Staying safe on the water this summer

HELENA – A day of fun in the sun can turn for the worst in a blink of an eye, so officials are urging you to be safe out on the water over the holiday weekend.  

Bob Drake, is the Fire Chief for Tri-Lakes Volunteer Fire Department, and he says the first thing you can do to stay safe out on the water is to not let the warm weather fool you, because the water is a lot colder than you think it is and can cause hypothermia.  

He also says you can’t change the temperature of the lake, but what you can do is monitor the time you are spending in the water and to not stay in it for a long period of time. It is also important to get out and let your body warm back up, because the water sucks the heat out of you 32 times faster than the air does.  

“You’re just enveloped in it, so every inch of you is sending heat out into the water and it will put it out of you very quickly,” said Drake.   

Drake says hypothermia can also be hard to recognize. But if you are concerned about someone, he says you can look at the color of the person to see if they look blue or have goose bumps or if they have a loss of coordination, fatigue or confusion.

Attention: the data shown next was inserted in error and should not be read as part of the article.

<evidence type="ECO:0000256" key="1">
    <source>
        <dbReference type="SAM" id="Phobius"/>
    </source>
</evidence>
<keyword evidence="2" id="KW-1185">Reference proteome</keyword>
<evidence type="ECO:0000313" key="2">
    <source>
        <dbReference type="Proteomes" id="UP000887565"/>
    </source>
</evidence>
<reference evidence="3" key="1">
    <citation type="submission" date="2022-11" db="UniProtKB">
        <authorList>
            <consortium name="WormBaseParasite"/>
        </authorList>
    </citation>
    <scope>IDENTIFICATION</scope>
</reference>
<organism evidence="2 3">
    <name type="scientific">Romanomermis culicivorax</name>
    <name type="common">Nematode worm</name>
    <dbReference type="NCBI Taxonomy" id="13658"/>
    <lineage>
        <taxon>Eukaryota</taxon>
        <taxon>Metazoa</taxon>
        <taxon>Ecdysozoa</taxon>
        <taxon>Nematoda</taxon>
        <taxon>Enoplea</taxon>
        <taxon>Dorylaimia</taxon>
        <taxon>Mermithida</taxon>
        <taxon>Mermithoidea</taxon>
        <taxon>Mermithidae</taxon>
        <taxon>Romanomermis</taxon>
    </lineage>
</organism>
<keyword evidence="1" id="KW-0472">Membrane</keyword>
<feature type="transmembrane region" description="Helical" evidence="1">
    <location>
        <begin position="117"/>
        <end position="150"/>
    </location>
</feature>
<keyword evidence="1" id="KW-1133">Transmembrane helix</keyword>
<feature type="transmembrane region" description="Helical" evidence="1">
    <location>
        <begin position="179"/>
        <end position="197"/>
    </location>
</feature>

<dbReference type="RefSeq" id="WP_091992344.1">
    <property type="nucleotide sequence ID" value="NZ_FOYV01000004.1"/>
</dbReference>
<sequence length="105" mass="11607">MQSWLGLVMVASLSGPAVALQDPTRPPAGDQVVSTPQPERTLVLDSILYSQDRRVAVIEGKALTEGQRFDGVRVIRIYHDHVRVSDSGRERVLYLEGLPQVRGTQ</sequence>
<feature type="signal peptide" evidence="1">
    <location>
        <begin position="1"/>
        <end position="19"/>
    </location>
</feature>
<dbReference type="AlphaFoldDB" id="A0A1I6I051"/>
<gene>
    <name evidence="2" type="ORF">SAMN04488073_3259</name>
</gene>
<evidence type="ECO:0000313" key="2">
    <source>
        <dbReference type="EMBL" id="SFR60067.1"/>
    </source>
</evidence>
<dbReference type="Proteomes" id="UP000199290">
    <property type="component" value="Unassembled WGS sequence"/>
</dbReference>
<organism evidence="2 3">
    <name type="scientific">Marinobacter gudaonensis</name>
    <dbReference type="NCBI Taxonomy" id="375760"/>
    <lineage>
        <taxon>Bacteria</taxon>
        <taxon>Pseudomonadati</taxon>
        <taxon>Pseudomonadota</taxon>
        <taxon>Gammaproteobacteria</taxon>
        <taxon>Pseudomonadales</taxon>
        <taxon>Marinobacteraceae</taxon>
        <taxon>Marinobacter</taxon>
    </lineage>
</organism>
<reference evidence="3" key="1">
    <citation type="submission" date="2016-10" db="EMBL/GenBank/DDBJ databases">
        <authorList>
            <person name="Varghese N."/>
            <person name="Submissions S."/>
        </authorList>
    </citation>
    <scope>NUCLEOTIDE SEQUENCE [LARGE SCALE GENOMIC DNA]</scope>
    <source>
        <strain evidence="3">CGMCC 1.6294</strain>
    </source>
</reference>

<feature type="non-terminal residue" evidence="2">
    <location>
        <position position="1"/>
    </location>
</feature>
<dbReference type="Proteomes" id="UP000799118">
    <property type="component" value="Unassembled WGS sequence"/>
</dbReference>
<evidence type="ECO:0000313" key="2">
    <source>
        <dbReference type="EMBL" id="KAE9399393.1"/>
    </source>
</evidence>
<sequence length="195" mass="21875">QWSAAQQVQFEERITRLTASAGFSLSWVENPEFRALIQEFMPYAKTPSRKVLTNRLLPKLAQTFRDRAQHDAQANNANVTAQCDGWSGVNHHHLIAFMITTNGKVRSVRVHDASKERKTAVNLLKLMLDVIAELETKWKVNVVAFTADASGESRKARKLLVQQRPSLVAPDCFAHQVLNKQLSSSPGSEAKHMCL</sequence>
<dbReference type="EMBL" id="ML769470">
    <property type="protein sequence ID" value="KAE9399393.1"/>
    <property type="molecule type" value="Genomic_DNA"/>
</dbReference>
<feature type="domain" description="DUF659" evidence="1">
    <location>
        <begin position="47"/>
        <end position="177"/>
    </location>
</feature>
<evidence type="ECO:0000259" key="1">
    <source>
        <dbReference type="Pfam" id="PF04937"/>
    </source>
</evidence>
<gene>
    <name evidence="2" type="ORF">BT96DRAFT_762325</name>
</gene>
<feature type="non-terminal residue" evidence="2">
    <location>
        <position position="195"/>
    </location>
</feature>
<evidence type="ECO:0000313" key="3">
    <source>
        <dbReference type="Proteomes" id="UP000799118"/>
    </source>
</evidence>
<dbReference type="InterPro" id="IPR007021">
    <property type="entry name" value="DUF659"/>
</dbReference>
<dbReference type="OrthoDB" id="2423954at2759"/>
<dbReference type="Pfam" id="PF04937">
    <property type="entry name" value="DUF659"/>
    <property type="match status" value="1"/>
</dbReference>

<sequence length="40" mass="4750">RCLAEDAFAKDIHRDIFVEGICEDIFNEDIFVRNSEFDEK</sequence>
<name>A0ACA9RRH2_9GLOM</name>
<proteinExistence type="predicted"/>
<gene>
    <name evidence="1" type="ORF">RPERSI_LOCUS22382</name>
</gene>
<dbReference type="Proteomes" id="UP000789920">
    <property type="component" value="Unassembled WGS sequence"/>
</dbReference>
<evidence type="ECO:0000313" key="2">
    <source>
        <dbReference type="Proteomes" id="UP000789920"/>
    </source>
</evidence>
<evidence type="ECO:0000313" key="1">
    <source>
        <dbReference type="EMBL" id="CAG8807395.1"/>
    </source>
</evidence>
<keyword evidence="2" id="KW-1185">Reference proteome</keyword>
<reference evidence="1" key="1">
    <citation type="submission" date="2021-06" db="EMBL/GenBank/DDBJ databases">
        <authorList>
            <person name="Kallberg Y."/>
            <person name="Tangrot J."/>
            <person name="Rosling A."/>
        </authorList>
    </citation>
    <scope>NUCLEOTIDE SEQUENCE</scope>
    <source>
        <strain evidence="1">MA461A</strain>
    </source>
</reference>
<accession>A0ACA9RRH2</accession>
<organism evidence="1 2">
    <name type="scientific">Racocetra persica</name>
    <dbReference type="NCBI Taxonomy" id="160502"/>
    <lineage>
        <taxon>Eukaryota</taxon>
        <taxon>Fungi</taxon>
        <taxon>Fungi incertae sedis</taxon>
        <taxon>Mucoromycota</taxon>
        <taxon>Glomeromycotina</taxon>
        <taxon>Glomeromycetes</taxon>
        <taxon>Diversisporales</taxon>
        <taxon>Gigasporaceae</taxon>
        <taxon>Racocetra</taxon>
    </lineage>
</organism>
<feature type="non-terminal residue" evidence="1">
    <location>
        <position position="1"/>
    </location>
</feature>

If you suspect someone does have hypothermia, Drake says to take all of their wet clothes off as soon as possible, dry them off and cover them back up and take them inside or somewhere warm. 

David Webster, Ambulance Manager for St. Peter’s Health, says there are three major concerns when it comes to summer fun. Boating accidents, Hypothermia and drowning.  

He says drowning can be very hard to spot, because sometimes drowning doesn't really look like drowning. He says often times it’s very subtle, they may be bobbing up and down and may never yell for help.  

“Really the big thing is to be alert around the water ways and pay attention to those folks who may be drowning but of course who aren’t doing the large movements like we expect,” said Webster.  

Webster also says the best ways to stay safe this weekend is to know the waters you are in, watch each other for abnormal movements while swimming and lastly use common sense.  

He also says another concern are jet skis verses boat accidents, which can be preventable by keeping your distance. 

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